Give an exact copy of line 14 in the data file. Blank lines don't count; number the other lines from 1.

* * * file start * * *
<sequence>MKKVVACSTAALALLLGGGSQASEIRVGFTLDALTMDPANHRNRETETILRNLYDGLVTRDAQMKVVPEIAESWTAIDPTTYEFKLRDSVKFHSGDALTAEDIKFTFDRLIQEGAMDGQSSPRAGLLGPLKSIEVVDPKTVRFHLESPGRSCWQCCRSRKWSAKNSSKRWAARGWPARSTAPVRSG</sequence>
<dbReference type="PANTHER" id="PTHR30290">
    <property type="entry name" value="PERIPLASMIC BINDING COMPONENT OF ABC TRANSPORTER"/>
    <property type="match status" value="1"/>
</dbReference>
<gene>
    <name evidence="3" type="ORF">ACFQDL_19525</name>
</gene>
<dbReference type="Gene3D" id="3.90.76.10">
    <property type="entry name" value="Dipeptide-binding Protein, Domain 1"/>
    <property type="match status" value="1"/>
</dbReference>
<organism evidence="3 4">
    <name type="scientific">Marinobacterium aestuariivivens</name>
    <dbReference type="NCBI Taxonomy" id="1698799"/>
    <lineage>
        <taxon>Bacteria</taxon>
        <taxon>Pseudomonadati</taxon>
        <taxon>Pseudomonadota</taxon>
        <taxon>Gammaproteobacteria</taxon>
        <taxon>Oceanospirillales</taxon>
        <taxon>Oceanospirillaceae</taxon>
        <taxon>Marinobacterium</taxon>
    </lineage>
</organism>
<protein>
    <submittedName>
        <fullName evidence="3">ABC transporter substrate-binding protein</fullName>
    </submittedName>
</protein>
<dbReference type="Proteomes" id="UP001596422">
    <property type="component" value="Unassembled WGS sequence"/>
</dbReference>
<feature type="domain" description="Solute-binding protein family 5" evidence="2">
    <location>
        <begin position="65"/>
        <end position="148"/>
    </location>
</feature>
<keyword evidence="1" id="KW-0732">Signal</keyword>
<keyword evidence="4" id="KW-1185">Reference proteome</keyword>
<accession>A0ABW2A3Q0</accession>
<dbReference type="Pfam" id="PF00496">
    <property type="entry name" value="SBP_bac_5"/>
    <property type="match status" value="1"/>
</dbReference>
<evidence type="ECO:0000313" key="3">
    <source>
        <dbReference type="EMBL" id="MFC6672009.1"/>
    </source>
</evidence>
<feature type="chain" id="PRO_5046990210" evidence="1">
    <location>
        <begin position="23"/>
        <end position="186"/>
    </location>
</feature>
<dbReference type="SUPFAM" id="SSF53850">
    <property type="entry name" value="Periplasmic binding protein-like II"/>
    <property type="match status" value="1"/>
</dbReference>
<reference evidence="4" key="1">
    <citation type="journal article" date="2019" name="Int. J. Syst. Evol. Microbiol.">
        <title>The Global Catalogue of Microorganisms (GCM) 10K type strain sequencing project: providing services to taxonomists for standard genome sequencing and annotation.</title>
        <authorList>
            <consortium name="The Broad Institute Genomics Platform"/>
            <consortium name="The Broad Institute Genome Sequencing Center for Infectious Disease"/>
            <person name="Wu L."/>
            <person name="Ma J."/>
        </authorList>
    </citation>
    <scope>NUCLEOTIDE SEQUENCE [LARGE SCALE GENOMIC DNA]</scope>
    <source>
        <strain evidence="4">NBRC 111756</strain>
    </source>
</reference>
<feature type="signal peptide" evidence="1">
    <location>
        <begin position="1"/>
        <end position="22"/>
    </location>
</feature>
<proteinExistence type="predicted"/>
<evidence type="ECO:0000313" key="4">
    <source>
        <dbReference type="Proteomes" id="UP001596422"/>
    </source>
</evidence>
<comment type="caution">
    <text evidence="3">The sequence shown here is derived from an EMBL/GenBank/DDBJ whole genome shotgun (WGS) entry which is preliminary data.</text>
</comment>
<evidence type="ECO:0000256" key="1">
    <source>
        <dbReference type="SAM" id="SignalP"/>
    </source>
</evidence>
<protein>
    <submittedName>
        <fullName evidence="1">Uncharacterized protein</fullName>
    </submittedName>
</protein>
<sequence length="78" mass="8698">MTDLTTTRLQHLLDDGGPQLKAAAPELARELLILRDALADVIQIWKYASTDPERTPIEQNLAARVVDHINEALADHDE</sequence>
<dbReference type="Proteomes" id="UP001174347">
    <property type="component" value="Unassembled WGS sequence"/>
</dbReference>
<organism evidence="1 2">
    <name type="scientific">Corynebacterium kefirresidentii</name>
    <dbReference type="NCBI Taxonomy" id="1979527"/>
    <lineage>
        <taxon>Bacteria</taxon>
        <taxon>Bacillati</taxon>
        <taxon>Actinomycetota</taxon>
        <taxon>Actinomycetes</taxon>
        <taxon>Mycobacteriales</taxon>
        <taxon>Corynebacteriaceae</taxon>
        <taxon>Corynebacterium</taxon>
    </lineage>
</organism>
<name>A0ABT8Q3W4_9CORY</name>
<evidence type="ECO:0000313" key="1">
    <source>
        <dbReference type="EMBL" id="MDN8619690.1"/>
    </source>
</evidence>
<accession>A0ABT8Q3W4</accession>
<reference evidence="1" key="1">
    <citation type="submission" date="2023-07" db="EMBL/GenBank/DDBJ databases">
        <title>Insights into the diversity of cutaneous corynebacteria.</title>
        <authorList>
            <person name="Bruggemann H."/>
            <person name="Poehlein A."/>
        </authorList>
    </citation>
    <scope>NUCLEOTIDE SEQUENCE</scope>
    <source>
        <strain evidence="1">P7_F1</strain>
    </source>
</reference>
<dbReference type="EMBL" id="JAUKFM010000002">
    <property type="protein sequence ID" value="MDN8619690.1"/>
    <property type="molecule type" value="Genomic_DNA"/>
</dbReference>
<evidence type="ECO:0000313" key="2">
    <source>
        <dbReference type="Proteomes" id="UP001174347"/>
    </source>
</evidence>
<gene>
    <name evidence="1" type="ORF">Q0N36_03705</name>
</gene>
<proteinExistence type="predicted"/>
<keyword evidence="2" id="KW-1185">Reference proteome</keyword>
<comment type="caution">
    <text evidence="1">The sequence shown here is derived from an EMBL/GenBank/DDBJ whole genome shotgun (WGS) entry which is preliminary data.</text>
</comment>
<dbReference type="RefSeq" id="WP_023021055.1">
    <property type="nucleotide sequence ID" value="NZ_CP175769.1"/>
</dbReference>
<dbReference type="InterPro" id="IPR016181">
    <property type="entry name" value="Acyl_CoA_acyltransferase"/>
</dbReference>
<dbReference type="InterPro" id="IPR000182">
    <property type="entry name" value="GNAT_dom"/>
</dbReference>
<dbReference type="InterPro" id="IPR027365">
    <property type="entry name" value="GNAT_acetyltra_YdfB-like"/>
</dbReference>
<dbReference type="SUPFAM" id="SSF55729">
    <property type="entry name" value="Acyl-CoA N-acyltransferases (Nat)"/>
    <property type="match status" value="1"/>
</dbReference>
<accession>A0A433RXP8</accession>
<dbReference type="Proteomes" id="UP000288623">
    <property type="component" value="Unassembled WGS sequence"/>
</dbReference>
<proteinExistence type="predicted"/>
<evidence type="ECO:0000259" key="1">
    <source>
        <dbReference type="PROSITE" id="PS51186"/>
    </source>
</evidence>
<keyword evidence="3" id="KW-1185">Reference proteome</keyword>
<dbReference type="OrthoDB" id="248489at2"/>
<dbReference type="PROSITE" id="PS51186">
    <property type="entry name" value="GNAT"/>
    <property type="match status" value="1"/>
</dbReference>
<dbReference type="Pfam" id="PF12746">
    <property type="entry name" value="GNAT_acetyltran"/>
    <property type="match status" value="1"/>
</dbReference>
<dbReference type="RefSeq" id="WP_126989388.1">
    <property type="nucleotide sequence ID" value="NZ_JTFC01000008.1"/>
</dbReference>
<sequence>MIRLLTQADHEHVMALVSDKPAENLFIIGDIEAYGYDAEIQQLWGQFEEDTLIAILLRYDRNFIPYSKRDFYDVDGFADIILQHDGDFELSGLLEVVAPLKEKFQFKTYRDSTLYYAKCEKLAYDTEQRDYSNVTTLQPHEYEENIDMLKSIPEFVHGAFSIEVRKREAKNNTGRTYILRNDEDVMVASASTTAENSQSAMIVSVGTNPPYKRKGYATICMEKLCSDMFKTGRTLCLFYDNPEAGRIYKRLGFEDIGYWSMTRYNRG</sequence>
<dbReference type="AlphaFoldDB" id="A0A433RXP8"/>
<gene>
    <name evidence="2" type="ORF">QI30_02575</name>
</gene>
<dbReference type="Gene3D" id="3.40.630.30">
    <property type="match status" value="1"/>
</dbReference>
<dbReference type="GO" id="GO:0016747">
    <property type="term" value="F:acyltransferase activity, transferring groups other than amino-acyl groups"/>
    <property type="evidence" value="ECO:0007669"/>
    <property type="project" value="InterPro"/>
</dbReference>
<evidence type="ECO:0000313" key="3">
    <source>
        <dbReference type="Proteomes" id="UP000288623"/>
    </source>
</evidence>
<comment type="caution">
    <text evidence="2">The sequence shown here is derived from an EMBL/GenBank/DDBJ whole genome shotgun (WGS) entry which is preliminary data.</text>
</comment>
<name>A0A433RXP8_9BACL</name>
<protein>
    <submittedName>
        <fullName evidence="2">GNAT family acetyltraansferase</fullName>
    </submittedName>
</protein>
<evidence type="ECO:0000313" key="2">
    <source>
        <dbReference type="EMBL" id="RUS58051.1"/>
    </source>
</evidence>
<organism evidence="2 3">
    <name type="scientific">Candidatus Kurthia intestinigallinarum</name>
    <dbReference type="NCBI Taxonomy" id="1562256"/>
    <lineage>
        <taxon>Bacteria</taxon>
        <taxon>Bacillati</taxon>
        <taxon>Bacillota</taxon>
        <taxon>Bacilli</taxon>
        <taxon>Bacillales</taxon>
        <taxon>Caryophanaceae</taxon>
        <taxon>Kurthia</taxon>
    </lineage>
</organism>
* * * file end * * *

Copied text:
    <name type="scientific">Marinobacterium aestuariivivens</name>